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It is all about one word, HOME. Since registrations for the new government housing schemes was announced, long lines of people at the different branches of the Commercial Bank of Ethiopia (CBE) have been a common scene in Addis Ababa.  People are rushing to open bank accounts and the get forms filled out; there is so much chaos that it seemed as though it was the only opportunity to own a house. Or is it?
Housing is still an issue; a big one. As more and more residential areas are destroyed to make way for new roads or big buildings, more and more people are depending on Government housing. So, when the announcement was made to register for the housing schemes, people were more than happy to sacrifice time from work, or many other important activities, to go and wait in line.
In some instances, it had gone to the extent that married people had started to divorce to become house owners in their own right. Some comment that this kind of behavior is being selfish and irresponsible, but I think, in a way, it shows how desperate people have become. People are desperate to be able to have their own house; as a safety net or a source of income, and it is what they will be able to leave for their kids to inherit when they die. Is it really so unimaginable that people would take such extreme measures, such as getting divorced, to be able to own a place to live in? I don’t think so.
There have been new schemes that have been introduced this time around, such as the 10/90 scheme, which is intended to meet the housing needs of low income households earning a little more than one thousand birr per month.
This scheme, put in place to help poor people benefit, is said to have received fewer applicants than the other scheme, the 20/80. Off the top of my head, I would say that this indicates the gap between the ‘have’ and ‘have not’.
It seems as though there are those with middle income, those with low income and those with even lesser income who are not able to register for the 10/90 scheme as they can’t afford to save a 100 something birr per month.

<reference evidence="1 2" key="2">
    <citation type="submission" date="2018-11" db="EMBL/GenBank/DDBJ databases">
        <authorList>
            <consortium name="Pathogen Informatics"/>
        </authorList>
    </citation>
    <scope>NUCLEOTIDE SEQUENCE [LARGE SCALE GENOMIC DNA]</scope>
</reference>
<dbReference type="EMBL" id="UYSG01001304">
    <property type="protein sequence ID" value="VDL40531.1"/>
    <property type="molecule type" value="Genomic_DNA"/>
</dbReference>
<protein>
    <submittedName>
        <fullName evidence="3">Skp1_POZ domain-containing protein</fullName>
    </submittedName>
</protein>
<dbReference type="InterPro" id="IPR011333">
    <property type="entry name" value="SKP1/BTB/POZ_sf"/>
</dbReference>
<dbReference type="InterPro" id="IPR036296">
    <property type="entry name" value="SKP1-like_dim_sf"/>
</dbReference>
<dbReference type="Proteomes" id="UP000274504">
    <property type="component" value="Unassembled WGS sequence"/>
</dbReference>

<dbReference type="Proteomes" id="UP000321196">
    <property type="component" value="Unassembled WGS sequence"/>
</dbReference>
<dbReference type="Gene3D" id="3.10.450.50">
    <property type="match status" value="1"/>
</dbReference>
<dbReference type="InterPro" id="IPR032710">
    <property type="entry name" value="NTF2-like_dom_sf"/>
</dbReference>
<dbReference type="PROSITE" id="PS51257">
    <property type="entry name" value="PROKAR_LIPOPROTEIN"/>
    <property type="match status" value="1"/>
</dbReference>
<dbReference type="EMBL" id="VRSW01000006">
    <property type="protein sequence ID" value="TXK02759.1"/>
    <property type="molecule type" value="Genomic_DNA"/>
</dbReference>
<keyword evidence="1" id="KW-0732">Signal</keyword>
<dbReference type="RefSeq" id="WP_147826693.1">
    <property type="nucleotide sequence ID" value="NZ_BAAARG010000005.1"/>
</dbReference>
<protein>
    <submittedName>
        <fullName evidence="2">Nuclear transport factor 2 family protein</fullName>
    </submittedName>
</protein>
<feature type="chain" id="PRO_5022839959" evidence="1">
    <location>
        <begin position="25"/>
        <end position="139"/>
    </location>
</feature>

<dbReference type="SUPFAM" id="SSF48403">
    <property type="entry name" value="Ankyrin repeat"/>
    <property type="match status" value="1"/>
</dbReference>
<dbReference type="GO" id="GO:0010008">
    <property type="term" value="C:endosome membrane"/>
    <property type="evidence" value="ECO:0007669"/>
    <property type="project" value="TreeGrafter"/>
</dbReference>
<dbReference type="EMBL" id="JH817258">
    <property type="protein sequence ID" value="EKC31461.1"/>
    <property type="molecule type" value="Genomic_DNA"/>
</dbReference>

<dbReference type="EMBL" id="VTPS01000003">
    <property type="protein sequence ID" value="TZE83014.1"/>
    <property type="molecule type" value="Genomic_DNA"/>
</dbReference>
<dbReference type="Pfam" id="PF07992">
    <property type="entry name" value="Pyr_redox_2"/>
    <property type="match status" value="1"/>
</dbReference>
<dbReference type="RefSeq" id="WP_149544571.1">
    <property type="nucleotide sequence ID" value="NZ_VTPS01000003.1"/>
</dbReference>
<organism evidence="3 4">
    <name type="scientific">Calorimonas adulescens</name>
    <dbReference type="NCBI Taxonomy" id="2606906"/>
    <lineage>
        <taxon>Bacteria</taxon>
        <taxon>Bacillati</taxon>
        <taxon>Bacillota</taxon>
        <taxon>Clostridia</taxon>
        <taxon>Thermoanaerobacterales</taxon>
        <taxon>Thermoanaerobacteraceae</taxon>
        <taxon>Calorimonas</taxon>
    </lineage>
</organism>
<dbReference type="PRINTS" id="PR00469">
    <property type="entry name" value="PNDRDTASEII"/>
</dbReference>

And then there are the 20/80 and 40/60 schemes for those with “middle income”. I think we can confidently say that the reference “middle income” means noting if it includes everybody from every level or class.
Your earnings sets you in the middle-income bracket and you stand in line for hours trying to register for the housing scheme, but in the end you are competing with a minority who are able to pay off the money needed for the house all at once. To add insult to injury, now, Ethiopians living abroad are also eligible to register for the 40/60 housing scheme. So now you are up against people who most definitely have more income than you, and the inflation also helps here. I don’t understand the logic behind this decision by the government. How are people expected to compete with this exactly? Where is the fair play?
In addition to the 330,000 residents who registered for the 20/80 scheme, when it first started, 1.3 to three million more people are expected to register. I wonder how many of those would actually be middle income people.
Those who already have houses seem to be living in constant fear that their residential area is next on the list of areas set aside for developmental projects. Those whose areas appear to be on the list have gone house renting and also live in fear of never getting the opportunity or at least wait for years to get a condominium, and priority is given to people with more money.
These issues will probably continue to be raised for years to come, not just in Addis Ababa, but also in up-and-coming cities around the country. It seems as though all we can do is keep the faith, be positive and try being first in line, following the procedure and waiting in patience for our house to somehow materialize. It is either that or somehow become magically rich overnight.